AUSTRALIA’S GOT TALENT
IF YOU DON’T GO, YOU SIMPLY DON’T KNOW. SO LOSING SOME OF OUR BEST AND BRIGHTEST IS INEVITABLE. BUT WE CAN DO A MUCH BETTER JOB OF LEVERAGING THEIR EXPERTISE.
In the half of my 40-year working life spent outside Australia I have carefully observed my compatriots at work in the world and found them to be collaborative, fair, resourceful, fun-loving and friendly. These are the characteristics that enable us to contribute above the average.
Look at some of our high achievers: Douglas Daft, retired chief executive of the Coca- Cola Company; Jac Nasser, former boss of Ford; Geoffrey Bible, former chief executive of Philip Morris; David Hill, head of Fox Sports; David Lyle, who runs National Geographic Channels; Adrian Turner, chief executive of Mocana; and, of course, Rupert Murdoch (News Corporation, publisher of The Australian), Peter and Steven Lowy (Westfield) and Anthony Pratt (Visy) – all run, or ran, global enterprises with more interests outside Australia than within it.
We have had to be smart, find quicker ways to get things done, sometimes relying more on good judgement than quantitative analysis. This has led to a rather unique resourcefulness. And that Australian sense of fairness is also a powerful strength. It builds trust and strong relationships, and enables us to get things done – quickly.
To have an advanced society and business climate in a country our size and as remote as it is, and with a mere 22 million people, we must be clever and resourceful.
There is a saying at IBM: “If you don’t go, you simply don’t know.” It’s not that there aren’t smart, well-educated, very competent, professional and well-travelled Australians. Quite the contrary, we have a social, educational and economic environment that develops, values and utilises talent in diverse fields and disciplines.
But if you really want to know how billions of other people’s social and political systems work, how their institutions and companies operate, and how they conduct business, then study and a few transient visits will not get the job done.
You have to immerse yourself in different environments over a sustained period of time and learn to distinguish between the “facades” and how people really think, act and conduct business. You must invest in learning about social and business models, many of which have distinct advantages over those we are used to and have come to believe are world-class. Truly global companies pursue this with passion and discipline. They set up structures to make this happen, and they aggressively take advantage of it. Australia must do likewise.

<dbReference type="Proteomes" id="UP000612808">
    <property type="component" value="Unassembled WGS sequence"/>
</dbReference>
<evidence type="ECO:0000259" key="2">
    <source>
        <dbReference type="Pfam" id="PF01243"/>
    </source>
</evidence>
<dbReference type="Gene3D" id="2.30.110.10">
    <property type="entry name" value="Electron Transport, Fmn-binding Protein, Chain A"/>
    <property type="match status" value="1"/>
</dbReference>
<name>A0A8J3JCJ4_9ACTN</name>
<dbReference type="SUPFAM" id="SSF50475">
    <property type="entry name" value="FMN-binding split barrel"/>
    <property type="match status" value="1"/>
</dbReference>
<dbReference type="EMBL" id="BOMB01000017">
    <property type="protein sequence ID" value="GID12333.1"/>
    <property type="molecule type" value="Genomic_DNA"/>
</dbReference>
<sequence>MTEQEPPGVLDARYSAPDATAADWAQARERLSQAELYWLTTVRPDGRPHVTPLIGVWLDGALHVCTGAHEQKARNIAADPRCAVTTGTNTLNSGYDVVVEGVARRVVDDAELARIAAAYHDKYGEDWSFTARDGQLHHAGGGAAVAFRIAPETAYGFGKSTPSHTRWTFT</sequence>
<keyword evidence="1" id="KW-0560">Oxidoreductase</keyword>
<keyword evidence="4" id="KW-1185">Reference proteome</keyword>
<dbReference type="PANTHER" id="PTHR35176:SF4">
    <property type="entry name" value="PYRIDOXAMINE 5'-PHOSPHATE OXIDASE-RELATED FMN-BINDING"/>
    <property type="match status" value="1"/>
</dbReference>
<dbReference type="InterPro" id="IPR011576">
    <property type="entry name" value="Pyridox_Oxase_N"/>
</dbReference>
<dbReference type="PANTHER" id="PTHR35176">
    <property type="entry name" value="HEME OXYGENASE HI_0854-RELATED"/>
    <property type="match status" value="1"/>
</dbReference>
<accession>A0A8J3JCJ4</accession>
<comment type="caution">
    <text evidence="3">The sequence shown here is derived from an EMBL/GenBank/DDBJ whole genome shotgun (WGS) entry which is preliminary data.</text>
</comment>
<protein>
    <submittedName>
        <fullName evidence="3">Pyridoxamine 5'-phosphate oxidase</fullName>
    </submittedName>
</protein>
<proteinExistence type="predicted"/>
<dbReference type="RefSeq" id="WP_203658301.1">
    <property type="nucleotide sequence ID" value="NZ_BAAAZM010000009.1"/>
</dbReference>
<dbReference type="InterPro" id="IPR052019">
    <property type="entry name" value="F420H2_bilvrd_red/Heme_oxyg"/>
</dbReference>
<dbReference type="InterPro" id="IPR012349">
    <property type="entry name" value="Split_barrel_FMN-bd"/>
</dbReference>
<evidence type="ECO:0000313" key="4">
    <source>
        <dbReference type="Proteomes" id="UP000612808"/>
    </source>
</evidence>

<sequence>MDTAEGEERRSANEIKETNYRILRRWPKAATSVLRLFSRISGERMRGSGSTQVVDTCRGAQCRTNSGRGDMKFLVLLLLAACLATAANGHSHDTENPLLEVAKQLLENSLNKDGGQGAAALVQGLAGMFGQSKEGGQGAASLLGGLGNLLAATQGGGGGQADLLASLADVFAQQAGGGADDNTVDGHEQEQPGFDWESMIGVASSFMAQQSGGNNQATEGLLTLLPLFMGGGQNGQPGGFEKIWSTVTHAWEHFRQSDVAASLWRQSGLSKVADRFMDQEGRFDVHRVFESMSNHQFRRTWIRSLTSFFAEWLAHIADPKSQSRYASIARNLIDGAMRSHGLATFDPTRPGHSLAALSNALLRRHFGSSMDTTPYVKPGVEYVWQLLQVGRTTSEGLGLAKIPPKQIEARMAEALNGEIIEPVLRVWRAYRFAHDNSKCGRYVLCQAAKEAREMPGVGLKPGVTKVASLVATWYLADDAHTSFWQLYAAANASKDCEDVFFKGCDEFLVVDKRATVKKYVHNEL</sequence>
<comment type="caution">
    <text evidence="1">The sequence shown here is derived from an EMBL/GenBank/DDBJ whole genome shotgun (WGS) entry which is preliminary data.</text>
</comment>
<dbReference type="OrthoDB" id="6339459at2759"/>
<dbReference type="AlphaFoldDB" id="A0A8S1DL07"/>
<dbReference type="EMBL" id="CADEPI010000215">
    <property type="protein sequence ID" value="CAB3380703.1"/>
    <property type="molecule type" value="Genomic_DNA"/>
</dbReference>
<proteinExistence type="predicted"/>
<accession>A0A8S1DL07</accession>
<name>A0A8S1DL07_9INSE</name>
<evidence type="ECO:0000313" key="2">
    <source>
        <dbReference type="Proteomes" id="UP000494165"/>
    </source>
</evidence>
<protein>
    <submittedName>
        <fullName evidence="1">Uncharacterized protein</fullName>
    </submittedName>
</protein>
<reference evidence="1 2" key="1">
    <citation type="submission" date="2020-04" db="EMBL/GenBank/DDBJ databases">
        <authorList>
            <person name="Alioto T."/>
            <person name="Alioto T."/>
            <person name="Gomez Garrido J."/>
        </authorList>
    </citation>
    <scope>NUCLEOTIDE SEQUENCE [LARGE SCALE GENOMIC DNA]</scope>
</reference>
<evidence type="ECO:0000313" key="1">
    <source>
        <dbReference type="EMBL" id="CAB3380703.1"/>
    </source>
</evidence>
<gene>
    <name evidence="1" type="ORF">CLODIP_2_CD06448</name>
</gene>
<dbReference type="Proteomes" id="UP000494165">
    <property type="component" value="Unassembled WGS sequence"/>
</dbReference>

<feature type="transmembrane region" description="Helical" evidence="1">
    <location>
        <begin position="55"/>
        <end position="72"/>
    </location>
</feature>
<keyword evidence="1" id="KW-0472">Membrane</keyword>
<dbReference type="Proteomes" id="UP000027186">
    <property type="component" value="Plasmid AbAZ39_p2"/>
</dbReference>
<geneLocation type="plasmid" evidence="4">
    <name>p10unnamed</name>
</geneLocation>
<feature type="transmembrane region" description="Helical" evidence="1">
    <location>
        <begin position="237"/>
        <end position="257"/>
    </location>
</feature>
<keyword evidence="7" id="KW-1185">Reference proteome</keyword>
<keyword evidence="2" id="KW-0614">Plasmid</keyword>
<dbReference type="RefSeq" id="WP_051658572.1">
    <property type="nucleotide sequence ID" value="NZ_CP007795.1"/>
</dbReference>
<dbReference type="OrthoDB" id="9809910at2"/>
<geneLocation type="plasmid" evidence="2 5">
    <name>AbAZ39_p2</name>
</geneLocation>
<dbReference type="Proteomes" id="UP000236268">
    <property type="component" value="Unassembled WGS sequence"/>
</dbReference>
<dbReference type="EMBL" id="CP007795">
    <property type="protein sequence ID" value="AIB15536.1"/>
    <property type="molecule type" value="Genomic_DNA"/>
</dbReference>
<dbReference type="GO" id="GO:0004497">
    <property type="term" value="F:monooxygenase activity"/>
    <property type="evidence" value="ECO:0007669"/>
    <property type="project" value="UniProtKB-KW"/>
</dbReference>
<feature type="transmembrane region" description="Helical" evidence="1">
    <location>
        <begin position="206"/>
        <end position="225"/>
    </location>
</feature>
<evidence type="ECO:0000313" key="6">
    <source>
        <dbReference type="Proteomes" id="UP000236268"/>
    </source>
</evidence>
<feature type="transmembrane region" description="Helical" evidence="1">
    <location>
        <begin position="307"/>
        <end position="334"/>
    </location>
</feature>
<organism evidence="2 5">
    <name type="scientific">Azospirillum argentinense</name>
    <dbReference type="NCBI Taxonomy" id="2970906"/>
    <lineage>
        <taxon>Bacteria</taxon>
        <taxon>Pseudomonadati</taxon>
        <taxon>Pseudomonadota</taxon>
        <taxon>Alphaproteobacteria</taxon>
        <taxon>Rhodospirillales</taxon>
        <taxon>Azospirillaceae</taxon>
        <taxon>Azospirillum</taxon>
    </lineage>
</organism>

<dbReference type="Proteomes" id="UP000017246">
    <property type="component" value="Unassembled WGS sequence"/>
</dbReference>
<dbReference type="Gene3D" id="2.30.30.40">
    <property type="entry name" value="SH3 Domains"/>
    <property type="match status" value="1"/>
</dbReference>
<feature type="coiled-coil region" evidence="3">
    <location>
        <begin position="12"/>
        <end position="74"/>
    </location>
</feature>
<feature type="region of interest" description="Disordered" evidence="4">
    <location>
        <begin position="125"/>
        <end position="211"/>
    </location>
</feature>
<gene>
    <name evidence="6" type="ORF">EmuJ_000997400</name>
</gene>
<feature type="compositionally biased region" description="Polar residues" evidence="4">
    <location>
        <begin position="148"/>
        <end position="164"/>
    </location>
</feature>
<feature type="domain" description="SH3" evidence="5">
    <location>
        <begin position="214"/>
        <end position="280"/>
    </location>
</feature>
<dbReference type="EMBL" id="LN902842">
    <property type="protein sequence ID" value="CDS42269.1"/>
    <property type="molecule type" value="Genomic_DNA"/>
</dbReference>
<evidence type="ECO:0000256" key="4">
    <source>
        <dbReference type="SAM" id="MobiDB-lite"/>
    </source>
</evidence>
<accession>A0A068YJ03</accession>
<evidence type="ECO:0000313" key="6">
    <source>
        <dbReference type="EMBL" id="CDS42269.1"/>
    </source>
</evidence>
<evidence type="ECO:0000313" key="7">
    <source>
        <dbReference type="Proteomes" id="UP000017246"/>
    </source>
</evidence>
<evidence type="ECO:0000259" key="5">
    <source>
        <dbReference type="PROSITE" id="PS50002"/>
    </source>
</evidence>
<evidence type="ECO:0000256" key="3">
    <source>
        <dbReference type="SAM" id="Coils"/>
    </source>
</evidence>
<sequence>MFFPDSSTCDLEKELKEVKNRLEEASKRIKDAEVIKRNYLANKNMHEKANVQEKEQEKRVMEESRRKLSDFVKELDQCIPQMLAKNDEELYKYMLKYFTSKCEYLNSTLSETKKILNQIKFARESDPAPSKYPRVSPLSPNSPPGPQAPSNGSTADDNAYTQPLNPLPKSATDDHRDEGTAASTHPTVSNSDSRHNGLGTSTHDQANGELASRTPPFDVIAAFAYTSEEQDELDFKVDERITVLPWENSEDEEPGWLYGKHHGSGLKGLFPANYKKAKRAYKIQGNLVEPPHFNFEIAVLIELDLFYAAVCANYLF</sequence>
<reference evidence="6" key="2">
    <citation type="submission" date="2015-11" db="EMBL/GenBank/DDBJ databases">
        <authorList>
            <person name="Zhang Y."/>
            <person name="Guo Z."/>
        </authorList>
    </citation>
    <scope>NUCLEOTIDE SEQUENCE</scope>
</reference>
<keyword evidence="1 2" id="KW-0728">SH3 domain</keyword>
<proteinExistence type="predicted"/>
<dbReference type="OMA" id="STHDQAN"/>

There are about one million Australians overseas, learning new techniques and experiencing different cultures. This simply cannot be “taught” back home. We must leverage this knowledge and experience to enhance Australian innovation, productivity, global competitiveness and sophistication. Many countries already pursue this with a disciplined and well-structured program.
Some Australians will return home. Our strategy should be to keep track of them and provide support for their
YOU MUST INVEST IN LEARNING
ABOUT SOCIAL AND BUSINESS MODELS, MANY OF WHICH HAVE
DISTINCT ADVANTAGES OVER THOSE WE ARE USED TO.
re-entry into positions where their special skills can be utilised. Others may stay overseas. Australia should keep them on the radar, identify their areas of expertise and facilitate programs that link them with initiatives of national significance.
And, of course, more Australians will leave home, taking their creativity and ideas to wherever they think the environment best fosters innovation and lets them commercialise their talent. We must help them transfer their knowledge to other Australians, so that the same activity can be done here.
Doug Elix (below) retired as IBM’s global senior vice-president in 2008 after 39 years with the company. He now divides his time
between New York and Sydney.